Monday 15 February 2016

Happy Family Day!

OK, I take back what I said in recent posts about not believing that we will have six more weeks of winter.  Based on the very frigid temperatures this weekend, I can totally believe it!  Thank goodness for my hot cup of chai and the warm kitty on my lap!

In honour of Family Day, I’m happy to be able to tell you about a book I read last week that is, at heart, an exploration into what it means to be a family.  The Affinities by Toronto author Robert Charles Wilson tells the story of Adam Fiske, a graphic design student from the small town of Schuyler, NY who finds himself in the big city of Toronto with no friends, no connections, no money and no prospects.  He is not close to most members of his family, except his younger stepbrother, Geddy, an awkward teen, and his Granny Fiske, an elderly woman who really supports Adam in whatever he decides to pursue.  She is funding his graphic design education in Toronto, but when she becomes ill and the future funding of his studies is at risk of  drying up, he must consider other options.  He finally gives in to the temptation and decides to be tested for the Affinities, a series of tests that will determine to which, if any, social group he belongs.  It is a bit like Facebook, except it takes in all aspects of one's life, personality and total makeup and groups individuals together with other likeminded people - unfortunately, not everyone fits into these groups, which causes some social awkwardness.  These Affinities are named after letters in the Phonecian alphabet, and Adam is thrilled to discover he is a Tau,  one of the largest, most popular, and ultimately most “powerful” of the Affinities.  Suddenly, all his problems are solved - he finds a job, a place to live and a girlfriend as he joins his Tranche (his local group of Taus).  The only hitch is that members of each Affinity associate only with others in their group, and are expected to conduct minimal interactions with “outsiders”.  Founded by Meir Klein, the Affinities begin as a way to meet others of similar makeup, but over time, rivalries between Affinities develop.  Years late, Klein expresses concern about the way things have evolved, and has ideas about new and better ways to facilitate testing and interaction for these groups. When he is murdered while at a conference in BC, Adam and his immediate tranchemates are drawn into a complex plot as the dissonance within and between Affinities dovetails with greater geopolitical instabilities, most notably in China and India.  Can Adam find a way to move on with his life even as things seem to be falling apart?  And who should he ultimately trust, his fellow Taus or his family?  The summary of this book sounded awesome, and it started out really promising, but I found myself becoming more and more disappointed in it as the story went on.  I’m not sure exactly how to describe my reading experience, but I’ll try.  It was a short book (just 300 pages), but it seemed long.  I felt that it was too vague in many areas, lacking details about the Affinities in general, the Taus specifically, and Adam’s day-to-day life.  But it also had excessive detail about some things that seem inconsequential, although I can’t think of a specific example right now.  Anyway, it should have been a quick read, but it seemed to drag on and on until I finally reached the last page.  The ending almost redeemed this book, and I wonder if the “vagueness” was intentional, given the “big reveal”, so I have mixed feelings about recommending this dystopian sci fi novel.  It was definitely worthwhile, given our obsession with social media, so give it a try if you are in the mood for a light sci fi read.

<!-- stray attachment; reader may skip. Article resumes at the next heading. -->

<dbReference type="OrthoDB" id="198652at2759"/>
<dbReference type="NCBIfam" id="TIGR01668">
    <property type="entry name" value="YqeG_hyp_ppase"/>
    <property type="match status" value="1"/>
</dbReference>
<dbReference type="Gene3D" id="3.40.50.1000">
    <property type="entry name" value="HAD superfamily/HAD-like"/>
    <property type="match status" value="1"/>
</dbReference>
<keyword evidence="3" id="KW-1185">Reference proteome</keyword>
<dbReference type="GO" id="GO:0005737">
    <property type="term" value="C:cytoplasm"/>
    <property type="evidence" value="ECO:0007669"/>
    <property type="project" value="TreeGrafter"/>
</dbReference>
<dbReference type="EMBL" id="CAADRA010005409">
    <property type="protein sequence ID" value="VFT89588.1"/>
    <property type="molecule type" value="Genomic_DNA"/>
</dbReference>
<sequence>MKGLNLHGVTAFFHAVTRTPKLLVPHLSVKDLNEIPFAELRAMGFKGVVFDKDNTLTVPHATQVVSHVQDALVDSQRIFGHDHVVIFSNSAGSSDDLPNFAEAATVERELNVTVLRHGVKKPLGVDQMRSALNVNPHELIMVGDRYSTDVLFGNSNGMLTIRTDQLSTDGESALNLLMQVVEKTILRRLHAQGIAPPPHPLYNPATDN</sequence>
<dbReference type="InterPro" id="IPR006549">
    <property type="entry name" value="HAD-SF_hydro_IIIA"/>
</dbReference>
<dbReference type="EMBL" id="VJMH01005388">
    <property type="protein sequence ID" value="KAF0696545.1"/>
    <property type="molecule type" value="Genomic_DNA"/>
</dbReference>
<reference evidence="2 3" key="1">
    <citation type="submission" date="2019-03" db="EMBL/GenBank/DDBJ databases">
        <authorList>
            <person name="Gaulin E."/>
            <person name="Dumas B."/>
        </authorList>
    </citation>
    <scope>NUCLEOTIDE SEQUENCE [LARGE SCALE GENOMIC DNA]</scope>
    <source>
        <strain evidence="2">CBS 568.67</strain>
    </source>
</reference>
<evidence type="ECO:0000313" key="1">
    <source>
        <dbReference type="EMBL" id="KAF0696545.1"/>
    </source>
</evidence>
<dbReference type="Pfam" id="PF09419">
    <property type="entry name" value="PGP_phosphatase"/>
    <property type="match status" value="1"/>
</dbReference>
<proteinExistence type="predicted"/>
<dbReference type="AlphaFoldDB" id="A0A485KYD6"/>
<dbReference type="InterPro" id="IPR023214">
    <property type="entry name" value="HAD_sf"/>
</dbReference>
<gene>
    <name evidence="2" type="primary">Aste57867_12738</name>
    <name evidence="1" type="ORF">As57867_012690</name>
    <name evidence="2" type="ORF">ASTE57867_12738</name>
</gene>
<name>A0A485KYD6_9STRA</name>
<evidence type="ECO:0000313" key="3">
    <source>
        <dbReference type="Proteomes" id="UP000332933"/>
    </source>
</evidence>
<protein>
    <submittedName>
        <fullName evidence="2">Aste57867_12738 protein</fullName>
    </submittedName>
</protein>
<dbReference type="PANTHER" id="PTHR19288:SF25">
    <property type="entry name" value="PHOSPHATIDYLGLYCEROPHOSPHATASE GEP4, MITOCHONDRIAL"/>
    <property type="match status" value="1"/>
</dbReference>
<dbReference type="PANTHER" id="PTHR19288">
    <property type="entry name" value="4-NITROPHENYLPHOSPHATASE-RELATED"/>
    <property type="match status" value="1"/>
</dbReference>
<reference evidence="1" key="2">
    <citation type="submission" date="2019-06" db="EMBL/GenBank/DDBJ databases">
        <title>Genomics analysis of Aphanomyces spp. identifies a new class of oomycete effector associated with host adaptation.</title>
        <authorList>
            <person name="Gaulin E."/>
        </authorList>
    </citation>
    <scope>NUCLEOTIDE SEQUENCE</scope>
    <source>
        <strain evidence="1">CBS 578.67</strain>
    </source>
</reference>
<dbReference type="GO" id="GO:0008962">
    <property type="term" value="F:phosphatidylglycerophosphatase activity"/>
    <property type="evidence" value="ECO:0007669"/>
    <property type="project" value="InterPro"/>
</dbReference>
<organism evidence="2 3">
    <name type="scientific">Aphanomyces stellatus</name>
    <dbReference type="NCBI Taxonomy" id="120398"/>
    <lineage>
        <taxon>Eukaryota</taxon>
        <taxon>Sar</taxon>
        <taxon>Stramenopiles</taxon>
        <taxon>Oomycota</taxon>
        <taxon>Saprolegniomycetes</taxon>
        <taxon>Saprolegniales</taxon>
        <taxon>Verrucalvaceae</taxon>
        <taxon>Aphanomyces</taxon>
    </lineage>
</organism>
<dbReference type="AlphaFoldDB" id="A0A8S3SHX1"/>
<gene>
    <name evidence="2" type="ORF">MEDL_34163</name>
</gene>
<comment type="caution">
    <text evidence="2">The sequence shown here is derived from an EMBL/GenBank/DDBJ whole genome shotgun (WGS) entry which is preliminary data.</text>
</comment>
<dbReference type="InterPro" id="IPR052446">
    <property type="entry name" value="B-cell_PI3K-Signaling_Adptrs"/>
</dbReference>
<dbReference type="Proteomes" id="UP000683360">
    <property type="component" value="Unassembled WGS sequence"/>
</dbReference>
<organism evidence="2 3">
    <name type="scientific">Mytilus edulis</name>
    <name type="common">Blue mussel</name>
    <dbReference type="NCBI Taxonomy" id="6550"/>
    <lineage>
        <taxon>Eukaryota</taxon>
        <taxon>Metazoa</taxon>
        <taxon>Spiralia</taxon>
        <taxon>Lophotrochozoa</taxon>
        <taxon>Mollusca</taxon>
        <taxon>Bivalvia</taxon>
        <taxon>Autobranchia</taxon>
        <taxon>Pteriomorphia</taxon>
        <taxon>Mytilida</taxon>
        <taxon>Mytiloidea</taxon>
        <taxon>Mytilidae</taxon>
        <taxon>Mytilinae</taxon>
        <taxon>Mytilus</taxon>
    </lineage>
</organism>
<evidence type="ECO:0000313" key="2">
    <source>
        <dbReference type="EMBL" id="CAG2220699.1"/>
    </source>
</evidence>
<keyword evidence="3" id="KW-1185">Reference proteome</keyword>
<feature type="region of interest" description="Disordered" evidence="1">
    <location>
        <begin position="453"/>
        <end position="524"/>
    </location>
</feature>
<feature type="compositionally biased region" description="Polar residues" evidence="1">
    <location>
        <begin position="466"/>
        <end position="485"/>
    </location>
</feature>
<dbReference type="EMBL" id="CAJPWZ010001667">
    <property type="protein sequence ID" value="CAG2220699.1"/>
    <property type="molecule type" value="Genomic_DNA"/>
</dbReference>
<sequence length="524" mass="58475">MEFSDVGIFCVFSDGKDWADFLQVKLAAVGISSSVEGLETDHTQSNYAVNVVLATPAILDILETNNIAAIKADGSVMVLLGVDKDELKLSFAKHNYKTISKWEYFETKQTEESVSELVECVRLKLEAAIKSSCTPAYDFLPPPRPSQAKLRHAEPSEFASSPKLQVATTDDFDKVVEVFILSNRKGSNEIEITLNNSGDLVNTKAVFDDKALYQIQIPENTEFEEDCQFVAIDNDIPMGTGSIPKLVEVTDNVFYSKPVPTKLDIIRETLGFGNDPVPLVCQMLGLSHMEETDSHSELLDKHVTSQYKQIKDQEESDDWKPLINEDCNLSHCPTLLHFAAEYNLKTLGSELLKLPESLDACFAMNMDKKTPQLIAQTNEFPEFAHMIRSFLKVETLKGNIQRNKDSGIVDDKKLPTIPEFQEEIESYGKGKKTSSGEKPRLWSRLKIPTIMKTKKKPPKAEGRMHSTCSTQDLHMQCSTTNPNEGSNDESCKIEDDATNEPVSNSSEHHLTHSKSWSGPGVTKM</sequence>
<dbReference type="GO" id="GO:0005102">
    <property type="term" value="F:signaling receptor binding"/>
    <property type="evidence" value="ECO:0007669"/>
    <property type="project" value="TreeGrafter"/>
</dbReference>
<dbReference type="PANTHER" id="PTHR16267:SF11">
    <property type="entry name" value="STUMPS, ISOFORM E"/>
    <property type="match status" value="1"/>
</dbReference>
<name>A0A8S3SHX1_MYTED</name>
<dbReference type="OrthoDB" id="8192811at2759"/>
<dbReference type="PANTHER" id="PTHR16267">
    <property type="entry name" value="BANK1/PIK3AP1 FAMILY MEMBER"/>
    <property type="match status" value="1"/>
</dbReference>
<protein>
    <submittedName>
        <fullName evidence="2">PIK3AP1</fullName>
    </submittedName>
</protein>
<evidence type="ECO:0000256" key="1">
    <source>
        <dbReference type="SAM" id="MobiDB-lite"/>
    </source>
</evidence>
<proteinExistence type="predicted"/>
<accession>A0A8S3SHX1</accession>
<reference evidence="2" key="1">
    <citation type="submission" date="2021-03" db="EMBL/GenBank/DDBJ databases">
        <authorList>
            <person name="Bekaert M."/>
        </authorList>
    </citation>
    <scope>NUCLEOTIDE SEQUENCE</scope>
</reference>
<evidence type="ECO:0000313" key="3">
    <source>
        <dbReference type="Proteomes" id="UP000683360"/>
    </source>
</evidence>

And I finished listening to an audiobook that had nothing to do with families called The Pale Criminal by Philip Kerr, read by my favourite narrator, John Lee.  This novel is set in Germany in 1938, where there is a serial killer targeting young German girls who embody Aryan traits.  Former Police Detective-turned-Private Investigator Bernhard “Bernie” Gunther is contacted by Frau Lange to find out who is blackmailing her son, Reinhardt, over some love letters he sent to his lover, psychotherapist Dr Kindermann.  She also wants to get all the letters back, then let her son decide what to do with them.  Of course, being homosexual in Nazi Germany is a serious crime, and Frau Lange is worried about her son.  Bernie asks his partner, Bruno, to keep watch on a suspect’s house, but during this stakeout, he is killed and the suspect is found hanged in his apartment.  Bernie is then called back to the police force to help out in the search for the serial sex killer who is murdering young blond blue-eyed girls in Berlin.  He has no choice but to join the investigation and is given a team of officers to help him out.  This investigation takes him to Nuremberg, then to a seance in Berlin, all in an effort to uncover the truth.  What he discovers is a complex conspiracy involving members of the SS who may just get away with murder.  I only chose this book because of the narrator, but it was really interesting, with enough details and plot twists to keep me hanging on until the end, when, of course, all is revealed.  I just found out that this is the second in the Berlin Noir Trilogy by Kerr, so I will check to see if the other two are available for download.  

That’s all for today.  Enjoy the last day of the long weekend!

Bye for now…

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